Snap reaction: Revenge finale

SPOILER ALERT!

Live reactions to the Revenge season two finale.

Nolan just happens to have a satellite.

Jack and Victoria together for the blackout.

Dumb Jack doesn’t know Victoria knows everything about David Clarke. She even smiles a little when she plays along.

Clearing the Grayson’s accounts did trigger the blackout which was awesome. It also framed Aden for it all.

Dumb Jack didn’t even see his own file.

Then he accidentally reveals he’s working with Ashley.

Conrad seems to know what The Initiative was doing.

Does he not understand the visual of sending a helicopter to retrieve his wife?

Conrad seems smarter, back again.

Emily is a profiler now? About Takada’s body being moved and why.

They are really clueless about Aden.

Jack finds out Amanda was in Japan, is this the beginning of the revelations?

Takada’s fiancé was on the plane that her dad was framed for, she was in the jump seat.  So he did all this to get revenge for her? Okay that’s pretty interesting mythology.

Is this tech guy the man from Takada’s photo? Ha boom I typed that like two seconds before.

I wish Declan would have told off Victoria. If he shows he can hold his own his purpose in the show would be more clear.

Gee Conrad could you look anymore like you used Ashley’s phone?

Is Aden going to do in Nolan?

There is more to life than revenge.

Of course Jack is walking into a trap. He’s dumb.

He’s there to shoot Conrad? That’s Takada’s revenge?!?

Nope, apparently not. Weird. Is someone framing Emily?

This is fast and dramatic, everything the season hasn’t been.

Really Jack? You’re pissed at Nolan?

Jack is going to have to learn about Emily. How can the story hold up without him knowing?

Wait who is in the Grayson office?

The deuce was Declan doing up there?

Conrad is confused.

Oh hells no, if Declan dies I am throwing shit.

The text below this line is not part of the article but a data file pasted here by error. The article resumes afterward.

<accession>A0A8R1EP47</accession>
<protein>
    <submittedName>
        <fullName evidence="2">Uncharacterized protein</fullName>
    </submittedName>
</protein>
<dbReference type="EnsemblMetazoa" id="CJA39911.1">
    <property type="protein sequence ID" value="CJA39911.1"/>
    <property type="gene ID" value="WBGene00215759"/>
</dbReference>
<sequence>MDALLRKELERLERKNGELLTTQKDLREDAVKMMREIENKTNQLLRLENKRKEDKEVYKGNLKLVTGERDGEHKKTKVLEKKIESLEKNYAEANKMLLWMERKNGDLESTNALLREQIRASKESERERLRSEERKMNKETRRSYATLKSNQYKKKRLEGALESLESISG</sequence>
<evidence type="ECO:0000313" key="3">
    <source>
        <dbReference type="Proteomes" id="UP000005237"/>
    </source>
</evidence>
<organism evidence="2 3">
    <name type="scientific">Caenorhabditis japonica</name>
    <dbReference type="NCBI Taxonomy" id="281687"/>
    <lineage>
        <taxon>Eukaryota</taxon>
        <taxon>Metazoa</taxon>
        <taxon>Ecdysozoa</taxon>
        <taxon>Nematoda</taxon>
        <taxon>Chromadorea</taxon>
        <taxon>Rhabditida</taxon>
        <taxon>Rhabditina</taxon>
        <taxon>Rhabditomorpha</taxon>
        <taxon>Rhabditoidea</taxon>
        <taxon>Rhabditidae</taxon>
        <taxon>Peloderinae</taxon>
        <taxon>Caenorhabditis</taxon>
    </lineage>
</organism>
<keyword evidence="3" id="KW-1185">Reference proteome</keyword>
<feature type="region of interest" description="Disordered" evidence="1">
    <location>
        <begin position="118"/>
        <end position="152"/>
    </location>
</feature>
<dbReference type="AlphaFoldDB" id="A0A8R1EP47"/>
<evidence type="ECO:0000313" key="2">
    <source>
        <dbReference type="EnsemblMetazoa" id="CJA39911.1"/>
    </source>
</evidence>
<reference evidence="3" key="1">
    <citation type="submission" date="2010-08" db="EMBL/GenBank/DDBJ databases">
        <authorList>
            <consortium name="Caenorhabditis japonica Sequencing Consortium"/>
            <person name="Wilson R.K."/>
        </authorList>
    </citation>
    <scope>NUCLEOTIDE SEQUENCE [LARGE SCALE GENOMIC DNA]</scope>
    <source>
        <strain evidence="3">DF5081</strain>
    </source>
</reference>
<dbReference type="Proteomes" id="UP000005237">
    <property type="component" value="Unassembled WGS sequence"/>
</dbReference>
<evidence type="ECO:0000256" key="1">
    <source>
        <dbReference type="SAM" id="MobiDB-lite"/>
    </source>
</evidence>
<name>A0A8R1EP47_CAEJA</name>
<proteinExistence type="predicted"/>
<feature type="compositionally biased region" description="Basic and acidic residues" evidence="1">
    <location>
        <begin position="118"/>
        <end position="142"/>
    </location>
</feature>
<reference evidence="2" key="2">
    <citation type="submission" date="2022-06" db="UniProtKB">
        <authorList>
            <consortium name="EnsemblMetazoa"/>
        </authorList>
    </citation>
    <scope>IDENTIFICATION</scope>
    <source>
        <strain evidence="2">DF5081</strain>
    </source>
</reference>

“Jack? Why are you a nurse?” Hilars.

Really? Bedside conversation and the reveal is Declan telling Jack that Carl is going to have a cousin?

HOW CAN YOU NOT LOVE DECLAN?

Now dumb Jack is in the wind.

Wait what? What Conrad just said there didn’t seem to lineup.

Victoria is back as well. Everyone is tougher tonight.

Daniel thinks Conrad is in with The Initiative? I’m confused.

Oh. He is.

That’s why he was confident when Daniel told him about the money.

Conrad is one evil f*****.

It’s so bad that Victoria can’t stomach it.

Jack just gets into the governor-elect’s house?

Okay I kind of like Jack right now. Awkward.

They framed Nolan? How’s that work? If it was Falcon I will be pissed. A character we only saw in one episode does to get to frame Nolan.

Nolan is the new David Clarke.

Hey Daniel this fight will not work out for you.

Nolan you sound cray cray.

Is this what Aden and Emily were talking about in Aden’s house several episodes ago, that they regretted had to be this way?

Okay good.

Can you hear me?

Person of Interest makes it difficult for fans to draw conclusions from its season finales. Its two so far have done more to upend its story than resolve it. Season two’s “God Mode” gave viewers a nice mix of excitement before a good cliffhanger left us with questions about what comes next in the story, not who may or may not be dead. Open some new directions, close up some old ones, that’s what I like to see from a season finale.

God Mode began with a vicious video game style shooting rampage directed by The Machine to enable Reese, Shaw, Finch and Root to escape the library where Reese and Root answered The Machine’s phone call. This and its subsequent actions directing them all to safety reveal the show’s most exciting new direction: The Machine’s emergence as a full character.

For most of the first two seasons Harold’s baby has been fairly static. In this episode it became true artificial intelligence, which is exactly how Shaw described it after Reese revealed it to her. Instead of just spitting out numbers The Machine is now a service for whomever it allows to access it. To illustrate this, the writers sent Reese and Shaw after some non-relevants as a way to show what the sentient machine can do. Need a car? Just ask. Need glasses? Just ask. The combination to Harold’s safe? Anything The Machine can know it can give you. Characters don’t just react to it, they interact with it. The Machine is not just numbers anymore.

The ensuing race to find The Machine supported an episode that threw a tremendous amount of storyline at its viewers and reshuffled its setting for next season.

Root leads Harold to a nuclear waste facility in Washington State where they believe The Machine is located. Finch warns her to keep her expectations under control and when the door opens we find out why: The Machine is missing. Yeah, missing. The largest, most powerful computer system ever developed ain’t where it’s supposed to be.